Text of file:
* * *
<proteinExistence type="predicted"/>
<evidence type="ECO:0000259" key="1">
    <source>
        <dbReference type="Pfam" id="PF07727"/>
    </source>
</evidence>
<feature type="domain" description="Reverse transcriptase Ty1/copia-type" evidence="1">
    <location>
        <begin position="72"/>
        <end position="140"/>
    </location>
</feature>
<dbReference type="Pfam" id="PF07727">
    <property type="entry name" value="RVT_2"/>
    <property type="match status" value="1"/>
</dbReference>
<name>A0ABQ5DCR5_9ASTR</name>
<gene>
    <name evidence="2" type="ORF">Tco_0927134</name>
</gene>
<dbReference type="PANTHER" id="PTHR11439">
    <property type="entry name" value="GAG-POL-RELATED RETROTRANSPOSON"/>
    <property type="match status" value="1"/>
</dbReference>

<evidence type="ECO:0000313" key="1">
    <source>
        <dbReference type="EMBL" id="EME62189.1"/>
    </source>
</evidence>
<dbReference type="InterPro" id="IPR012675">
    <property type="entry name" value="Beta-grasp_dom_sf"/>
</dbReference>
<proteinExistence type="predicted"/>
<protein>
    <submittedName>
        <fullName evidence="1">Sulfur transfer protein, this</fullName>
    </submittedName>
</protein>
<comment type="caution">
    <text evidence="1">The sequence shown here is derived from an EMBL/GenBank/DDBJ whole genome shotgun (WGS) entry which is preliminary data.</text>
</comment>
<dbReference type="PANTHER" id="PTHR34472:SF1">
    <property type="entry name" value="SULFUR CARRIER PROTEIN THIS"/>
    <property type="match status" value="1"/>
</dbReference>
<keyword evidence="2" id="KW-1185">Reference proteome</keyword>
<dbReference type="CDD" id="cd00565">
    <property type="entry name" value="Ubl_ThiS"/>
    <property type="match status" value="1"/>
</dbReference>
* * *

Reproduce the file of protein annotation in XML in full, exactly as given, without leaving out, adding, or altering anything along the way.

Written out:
<proteinExistence type="predicted"/>
<evidence type="ECO:0000259" key="1">
    <source>
        <dbReference type="Pfam" id="PF07727"/>
    </source>
</evidence>
<feature type="domain" description="Reverse transcriptase Ty1/copia-type" evidence="1">
    <location>
        <begin position="72"/>
        <end position="140"/>
    </location>
</feature>
<dbReference type="Pfam" id="PF07727">
    <property type="entry name" value="RVT_2"/>
    <property type="match status" value="1"/>
</dbReference>
<name>A0ABQ5DCR5_9ASTR</name>
<gene>
    <name evidence="2" type="ORF">Tco_0927134</name>
</gene>
<dbReference type="PANTHER" id="PTHR11439">
    <property type="entry name" value="GAG-POL-RELATED RETROTRANSPOSON"/>
    <property type="match status" value="1"/>
</dbReference>

<evidence type="ECO:0000313" key="1">
    <source>
        <dbReference type="EMBL" id="EME62189.1"/>
    </source>
</evidence>
<dbReference type="InterPro" id="IPR012675">
    <property type="entry name" value="Beta-grasp_dom_sf"/>
</dbReference>
<proteinExistence type="predicted"/>
<protein>
    <submittedName>
        <fullName evidence="1">Sulfur transfer protein, this</fullName>
    </submittedName>
</protein>
<comment type="caution">
    <text evidence="1">The sequence shown here is derived from an EMBL/GenBank/DDBJ whole genome shotgun (WGS) entry which is preliminary data.</text>
</comment>
<dbReference type="PANTHER" id="PTHR34472:SF1">
    <property type="entry name" value="SULFUR CARRIER PROTEIN THIS"/>
    <property type="match status" value="1"/>
</dbReference>
<keyword evidence="2" id="KW-1185">Reference proteome</keyword>
<dbReference type="CDD" id="cd00565">
    <property type="entry name" value="Ubl_ThiS"/>
    <property type="match status" value="1"/>
</dbReference>